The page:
As Friedman and others have argued, this nexus of the local and the global is both typical of modernism and extends beyond its conventional periodization. Such examples also illustrate the problem with the field divisions between postcolonial studies, national literatures, and so-called Anglophone literatures—the latter being a colonialist division that, absurdly, categorizes as “other English” anything written outside Britain and the United States. As scholars such as Simon Gikandi and Jahan Ramazani have argued, a global modernist perspective allows us to get out of these silos and to recognize the competing local and global forces that are constitutive of modernist works wherever they occur.[16]

I write as a descendent of those very British colonizers whose “abuse and destruction” (“I te hē, i te mate”) of Aotearoa/New Zealand—of its land and people—Melbourne’s poem records. Mindful of this history, I remain acutely aware that global modernist studies can end up looking like just another norm imposed by the West on the rest, a scholarly recapitulation of artistic colonialism. This risk applies particularly if the Anglo-American academy merely condescends to look down to the South Pacific or, even more so, to other parts of the global south (of which Aotearoa/New Zealand both is and is not a part) without fully understanding the reconfiguration of the field that such a change of perspective requires.

Tame Iti and Hirini Melbourne.
Fig. 4. Tame Iti and Hirini Melbourne. Photo by Terry O’Connor. Courtesy of Jenny O’Connor.

I have cited Hirini Melbourne here as a modernist poet, but he is far better known in Aotearoa/New Zealand as a songwriter, composer, and a key figure in the reassertion of Māori language, art, and culture that began in the 1970s. This so-called Māori renaissance is rightly celebrated, but the term’s implication of a rebirth perhaps carries the wrong connotations. On the one hand, this moment marked the stemming of the tide of colonial efforts to diminish the role of Māori language and culture and to deprive Māori of their land and other rights. But in this respect, it was not so much a rebirth as a continuation of what had never gone away: a people, language, and culture who were always there—if the European settlers and their descendants had only thought to look.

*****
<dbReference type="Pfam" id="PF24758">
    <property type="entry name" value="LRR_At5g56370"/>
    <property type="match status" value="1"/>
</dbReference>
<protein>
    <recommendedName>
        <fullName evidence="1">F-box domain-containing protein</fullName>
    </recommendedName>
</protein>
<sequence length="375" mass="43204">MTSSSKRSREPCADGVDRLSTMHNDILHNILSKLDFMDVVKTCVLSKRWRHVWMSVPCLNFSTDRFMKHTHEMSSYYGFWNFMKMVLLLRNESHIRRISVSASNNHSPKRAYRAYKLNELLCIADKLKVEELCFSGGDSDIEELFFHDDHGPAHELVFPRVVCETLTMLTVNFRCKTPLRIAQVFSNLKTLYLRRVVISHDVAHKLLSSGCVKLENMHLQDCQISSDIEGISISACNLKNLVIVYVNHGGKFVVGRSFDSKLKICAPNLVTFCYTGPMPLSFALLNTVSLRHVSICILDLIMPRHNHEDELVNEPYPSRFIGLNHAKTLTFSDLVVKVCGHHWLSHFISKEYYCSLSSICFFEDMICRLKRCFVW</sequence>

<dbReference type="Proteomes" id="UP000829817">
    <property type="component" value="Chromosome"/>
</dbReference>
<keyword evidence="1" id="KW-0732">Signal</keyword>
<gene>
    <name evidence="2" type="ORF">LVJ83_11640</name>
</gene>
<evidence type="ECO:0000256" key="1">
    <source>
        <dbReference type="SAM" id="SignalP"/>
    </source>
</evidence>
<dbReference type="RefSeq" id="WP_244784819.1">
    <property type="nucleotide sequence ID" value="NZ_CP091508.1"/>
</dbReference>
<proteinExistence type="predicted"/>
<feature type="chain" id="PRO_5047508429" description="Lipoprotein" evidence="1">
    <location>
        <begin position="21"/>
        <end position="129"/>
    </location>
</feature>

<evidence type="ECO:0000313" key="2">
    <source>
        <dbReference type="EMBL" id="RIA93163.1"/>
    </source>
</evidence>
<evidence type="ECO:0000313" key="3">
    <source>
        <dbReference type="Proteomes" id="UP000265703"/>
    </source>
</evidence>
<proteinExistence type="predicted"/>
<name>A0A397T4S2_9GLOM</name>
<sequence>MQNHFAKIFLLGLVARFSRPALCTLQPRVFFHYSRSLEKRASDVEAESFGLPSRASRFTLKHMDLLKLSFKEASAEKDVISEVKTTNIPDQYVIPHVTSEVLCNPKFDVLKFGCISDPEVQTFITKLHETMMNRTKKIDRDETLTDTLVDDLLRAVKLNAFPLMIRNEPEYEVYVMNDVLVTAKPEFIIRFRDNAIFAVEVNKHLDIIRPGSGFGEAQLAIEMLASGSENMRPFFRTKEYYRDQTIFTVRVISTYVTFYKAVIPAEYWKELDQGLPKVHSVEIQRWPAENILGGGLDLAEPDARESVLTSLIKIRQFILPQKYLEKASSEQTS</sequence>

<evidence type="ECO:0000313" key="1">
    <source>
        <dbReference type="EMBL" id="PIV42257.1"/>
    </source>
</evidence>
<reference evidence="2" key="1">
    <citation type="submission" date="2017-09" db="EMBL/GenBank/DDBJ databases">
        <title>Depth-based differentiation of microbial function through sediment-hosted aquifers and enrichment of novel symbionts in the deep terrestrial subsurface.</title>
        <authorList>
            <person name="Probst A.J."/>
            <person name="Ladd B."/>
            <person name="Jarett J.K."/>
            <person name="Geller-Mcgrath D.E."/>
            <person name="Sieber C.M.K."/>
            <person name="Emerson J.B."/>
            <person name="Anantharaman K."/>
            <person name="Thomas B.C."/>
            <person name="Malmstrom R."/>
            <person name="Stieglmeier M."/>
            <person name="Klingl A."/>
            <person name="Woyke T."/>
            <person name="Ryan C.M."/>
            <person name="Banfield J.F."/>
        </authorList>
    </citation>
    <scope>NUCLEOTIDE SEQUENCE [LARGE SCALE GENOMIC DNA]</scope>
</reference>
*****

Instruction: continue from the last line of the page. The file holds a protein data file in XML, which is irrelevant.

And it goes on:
Similarly, this post offers not so much news from the field as recognition of what was always there if we had only thought to look down.


[1] Sergei Tret΄iakov, “Skvoz΄ neprotertye ochki: Putevka,” Novyi Lef 9 (1928): 20–24.

[2] Hirini Melboure, “Tāmaki-makau-rau” / Tamaki of a Hundred Lovers,” in The Penguin Book of New Zealand Verse, ed. Ian Wedde and Harvey McQueen (Auckland, NZ: Penguin, 1985), 498–500.

[3] Ezra Pound, The Pisan Cantos, ed. Richard Sieburth (New York: New Directions, 2003), 36.